You can’t hide mediocrity behind quantity

Recently I embarked on an experiment where I challenged myself to write and publish something everyday. I wrote quite a few articles during that time. Some were trite and navel-gazey but a few others tried to tackle more substantive ideas.

Like any good experiment, I definitely learned something.

Trying to publish everyday was certainly challenging and it pushed me to sit down and spend more time in front of the keyboard than I probably would have otherwise. I got a little bit better at quickly identifying something to write about and cranking out something coherent. Being able to write clearly and cogently is definitely a useful skill, but it’s also one that is squarely in my comfort zone. It seems like I’ve always been able to write quicker and at greater length than most people (I remember all the dirty looks my friends gave me during in-class essay tests in high school).

Unfortunately, when it comes to writing, quickness is not a particularly distinguishing characteristic. I’m not trying to write breaking news or get something published under a tight deadline so the fact that I can crank out a couple hundred words without thinking twice isn’t super useful. What is useful, however, is writing something so impactful and insightful that people share it with their friends or are compelled to reach out to me or change how they think about a tricky subject — all characteristics that are unrelated to how quickly I created it.

This experiment in daily writing actually coincided with another event that really helped me understand my own approach to work. At The Ready we work in duos and we try to be very deliberate about retrospecting and learning from the work we do and how we do it. For the last 6 months I’ve been partnered with Spencer Pitman and a few weeks ago we had our last retrospective. If you know Spencer you know that everything he does oozes with quality. All you need to do is spend a couple minutes checking out his writing or his decks — the dude makes incredibly impressive stuff.

I know he never said these words but I remember walking away from our meeting with the stark realization, “I compensate with feeling creatively or professionally vulnerable with sheer quantity of output.” My combined affinity for perfecting my own personal productivity and my natural gift for being able to work quickly tend to create a strategy of overwhelming people with okay content.

Spencer takes the opposite approach. He doesn’t create a ton but everything he does make causes people to stop in their tracks and say, “Woah.”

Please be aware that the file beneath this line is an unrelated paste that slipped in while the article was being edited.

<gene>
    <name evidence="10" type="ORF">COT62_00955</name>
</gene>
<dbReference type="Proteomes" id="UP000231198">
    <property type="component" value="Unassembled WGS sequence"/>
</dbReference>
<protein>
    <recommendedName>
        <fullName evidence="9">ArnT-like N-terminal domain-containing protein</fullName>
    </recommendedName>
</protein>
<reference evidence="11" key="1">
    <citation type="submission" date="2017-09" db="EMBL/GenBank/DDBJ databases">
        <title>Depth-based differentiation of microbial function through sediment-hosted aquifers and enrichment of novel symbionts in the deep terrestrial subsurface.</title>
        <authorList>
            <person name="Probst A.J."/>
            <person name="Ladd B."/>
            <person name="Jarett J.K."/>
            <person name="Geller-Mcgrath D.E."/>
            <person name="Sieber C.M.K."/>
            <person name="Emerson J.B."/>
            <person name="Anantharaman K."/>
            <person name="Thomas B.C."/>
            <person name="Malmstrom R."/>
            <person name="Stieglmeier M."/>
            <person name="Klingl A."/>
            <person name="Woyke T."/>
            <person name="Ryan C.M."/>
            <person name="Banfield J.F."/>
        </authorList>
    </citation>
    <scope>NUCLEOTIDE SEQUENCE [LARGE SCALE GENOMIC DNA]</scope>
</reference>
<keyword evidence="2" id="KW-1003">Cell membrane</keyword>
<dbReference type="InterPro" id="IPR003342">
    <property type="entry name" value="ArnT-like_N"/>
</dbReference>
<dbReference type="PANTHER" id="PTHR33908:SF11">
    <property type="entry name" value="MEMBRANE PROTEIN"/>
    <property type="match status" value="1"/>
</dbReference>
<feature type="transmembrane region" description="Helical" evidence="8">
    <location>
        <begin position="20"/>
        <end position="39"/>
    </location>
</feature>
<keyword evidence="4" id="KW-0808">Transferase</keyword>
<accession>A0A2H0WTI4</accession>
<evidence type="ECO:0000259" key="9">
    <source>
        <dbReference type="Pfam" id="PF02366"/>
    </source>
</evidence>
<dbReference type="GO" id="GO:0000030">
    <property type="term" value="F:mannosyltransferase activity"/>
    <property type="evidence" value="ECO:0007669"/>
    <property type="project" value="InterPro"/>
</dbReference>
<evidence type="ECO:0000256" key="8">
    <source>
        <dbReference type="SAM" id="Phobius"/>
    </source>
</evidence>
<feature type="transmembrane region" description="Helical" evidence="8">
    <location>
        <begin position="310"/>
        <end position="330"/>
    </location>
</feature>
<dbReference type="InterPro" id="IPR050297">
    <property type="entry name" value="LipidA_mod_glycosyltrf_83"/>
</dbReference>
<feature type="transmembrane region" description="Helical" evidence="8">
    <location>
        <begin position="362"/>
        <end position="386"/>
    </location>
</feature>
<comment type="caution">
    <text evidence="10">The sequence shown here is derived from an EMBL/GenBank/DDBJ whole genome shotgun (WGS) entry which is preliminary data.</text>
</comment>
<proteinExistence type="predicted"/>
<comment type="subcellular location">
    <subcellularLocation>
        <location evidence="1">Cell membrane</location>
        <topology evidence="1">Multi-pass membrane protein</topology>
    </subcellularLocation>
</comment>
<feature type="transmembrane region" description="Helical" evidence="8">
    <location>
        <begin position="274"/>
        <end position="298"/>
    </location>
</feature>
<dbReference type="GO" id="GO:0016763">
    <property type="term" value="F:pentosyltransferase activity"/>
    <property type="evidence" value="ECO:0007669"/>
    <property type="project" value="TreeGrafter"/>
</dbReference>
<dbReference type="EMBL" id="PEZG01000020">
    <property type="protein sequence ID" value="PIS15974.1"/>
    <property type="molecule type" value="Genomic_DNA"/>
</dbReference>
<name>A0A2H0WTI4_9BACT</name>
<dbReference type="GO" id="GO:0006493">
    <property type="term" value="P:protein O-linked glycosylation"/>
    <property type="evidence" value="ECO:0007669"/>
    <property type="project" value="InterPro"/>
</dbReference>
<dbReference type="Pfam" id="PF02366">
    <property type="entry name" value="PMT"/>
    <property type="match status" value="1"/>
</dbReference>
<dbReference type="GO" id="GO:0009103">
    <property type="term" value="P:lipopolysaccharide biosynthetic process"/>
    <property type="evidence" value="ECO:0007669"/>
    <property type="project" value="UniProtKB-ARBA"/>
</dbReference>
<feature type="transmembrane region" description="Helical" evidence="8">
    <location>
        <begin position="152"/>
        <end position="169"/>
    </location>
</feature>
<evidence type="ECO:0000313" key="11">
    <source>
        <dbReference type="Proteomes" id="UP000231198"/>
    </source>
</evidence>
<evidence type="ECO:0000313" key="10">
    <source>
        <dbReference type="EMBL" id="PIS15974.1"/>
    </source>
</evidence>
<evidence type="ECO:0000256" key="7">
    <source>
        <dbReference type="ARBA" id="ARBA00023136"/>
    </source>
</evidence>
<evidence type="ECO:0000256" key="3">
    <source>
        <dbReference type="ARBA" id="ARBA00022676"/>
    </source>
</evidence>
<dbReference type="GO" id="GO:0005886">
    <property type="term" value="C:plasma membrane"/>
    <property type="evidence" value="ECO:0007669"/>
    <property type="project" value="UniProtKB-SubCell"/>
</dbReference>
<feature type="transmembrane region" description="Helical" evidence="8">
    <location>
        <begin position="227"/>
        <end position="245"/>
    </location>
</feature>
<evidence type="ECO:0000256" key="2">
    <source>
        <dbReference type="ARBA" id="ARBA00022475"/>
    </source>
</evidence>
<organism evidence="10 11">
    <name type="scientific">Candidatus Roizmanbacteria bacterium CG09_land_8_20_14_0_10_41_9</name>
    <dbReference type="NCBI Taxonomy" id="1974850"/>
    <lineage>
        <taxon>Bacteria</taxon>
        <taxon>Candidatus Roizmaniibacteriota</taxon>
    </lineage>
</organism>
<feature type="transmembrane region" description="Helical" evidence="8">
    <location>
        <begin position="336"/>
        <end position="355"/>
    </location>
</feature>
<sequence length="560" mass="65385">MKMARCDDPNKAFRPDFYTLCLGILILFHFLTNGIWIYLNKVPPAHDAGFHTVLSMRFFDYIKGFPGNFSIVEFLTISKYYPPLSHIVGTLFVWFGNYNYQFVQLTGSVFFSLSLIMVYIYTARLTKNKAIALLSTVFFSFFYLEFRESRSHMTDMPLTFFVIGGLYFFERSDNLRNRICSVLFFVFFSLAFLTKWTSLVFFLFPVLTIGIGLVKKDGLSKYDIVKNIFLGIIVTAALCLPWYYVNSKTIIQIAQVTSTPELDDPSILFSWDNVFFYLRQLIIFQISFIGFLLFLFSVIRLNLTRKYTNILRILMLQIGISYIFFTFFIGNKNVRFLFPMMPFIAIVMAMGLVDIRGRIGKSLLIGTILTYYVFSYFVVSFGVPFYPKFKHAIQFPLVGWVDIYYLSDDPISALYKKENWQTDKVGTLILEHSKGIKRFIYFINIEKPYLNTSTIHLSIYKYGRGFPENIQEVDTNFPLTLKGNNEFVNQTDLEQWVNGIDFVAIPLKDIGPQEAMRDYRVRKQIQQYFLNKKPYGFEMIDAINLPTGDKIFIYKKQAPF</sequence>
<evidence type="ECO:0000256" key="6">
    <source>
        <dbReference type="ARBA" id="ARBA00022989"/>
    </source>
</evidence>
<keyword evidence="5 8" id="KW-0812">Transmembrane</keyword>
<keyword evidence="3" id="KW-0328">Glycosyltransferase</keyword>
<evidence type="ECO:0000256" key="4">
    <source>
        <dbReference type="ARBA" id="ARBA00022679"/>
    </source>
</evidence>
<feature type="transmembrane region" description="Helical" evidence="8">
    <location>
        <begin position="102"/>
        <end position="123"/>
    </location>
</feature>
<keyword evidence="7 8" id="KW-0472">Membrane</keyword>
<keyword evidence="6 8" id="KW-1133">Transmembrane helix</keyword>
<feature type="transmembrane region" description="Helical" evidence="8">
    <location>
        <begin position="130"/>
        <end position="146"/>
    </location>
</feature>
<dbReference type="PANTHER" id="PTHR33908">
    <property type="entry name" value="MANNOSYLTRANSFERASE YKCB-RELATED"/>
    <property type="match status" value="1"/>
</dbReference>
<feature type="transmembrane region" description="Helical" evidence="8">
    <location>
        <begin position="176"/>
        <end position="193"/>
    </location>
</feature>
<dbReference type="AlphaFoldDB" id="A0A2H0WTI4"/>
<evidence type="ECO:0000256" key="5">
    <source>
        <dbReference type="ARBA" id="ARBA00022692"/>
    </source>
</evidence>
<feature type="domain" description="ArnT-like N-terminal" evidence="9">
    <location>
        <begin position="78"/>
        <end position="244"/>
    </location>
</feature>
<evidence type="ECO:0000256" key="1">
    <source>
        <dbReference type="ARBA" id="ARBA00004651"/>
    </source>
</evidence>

I, on the other hand, seem to be operating with some version of this in my head:

“I don’t know if what I’m doing is any good, or if I’m even capable of doing something excellent, so instead I’m going to create more ‘pretty good’ stuff than you think is even possible for one person to create and you will probably be impressed.”

This approach to creative work is a way for me to hide from the uncomfortable reality that doing great work requires skills I’ve yet to master — patience, editing, and taste, to name a few. My experiment of writing and publishing everyday was helping me develop skills I already had while letting me ignore skills I find uncomfortable.

“I can’t edit this piece for clarity or impact! I told myself that I’d publish something everyday! I can’t tackle a trickier idea because I don’t have the time to really tackle it the right way!”

With this new understanding still settling into my brain I’ve decided to embark on a new experiment. I’m still aiming to write everyday but I will no longer expect to publish something everyday. I’m hesitant to put an official interval on my publishing efforts, but I’m shooting for publishing something roughly every week or so. I want to give myself time to step away from a first draft, revisit with fresh eyes, rewrite and edit as needed, and put something into the world that I can be proud of on its own and not just because I wrote it quickly. I want to take the time to write articles that take me more than one session to draft because they require more careful thinking and care.

I’ve been sitting on some ideas that need more than a rushed evening writing session to bring to fruition. Removing my arbitrary daily publishing deadline has given me the space, and the motivation, to try to tackle these. Therefore, you’ll definitely be seeing my writing less frequently. The world doesn’t need another mediocre Medium author peddling half-baked (or even three-quarter baked) ideas so I’m taking myself out of the kitchen — for now.

I’ll be back when I have some fully baked bread, and better metaphors, to share.



Organization design guy at The Ready.

Get the Medium app

A button that says 'Download on the App Store', and if clicked it will lead you to the iOS App store
A button that says 'Get it on, Google Play', and if clicked it will lead you to the Google Play store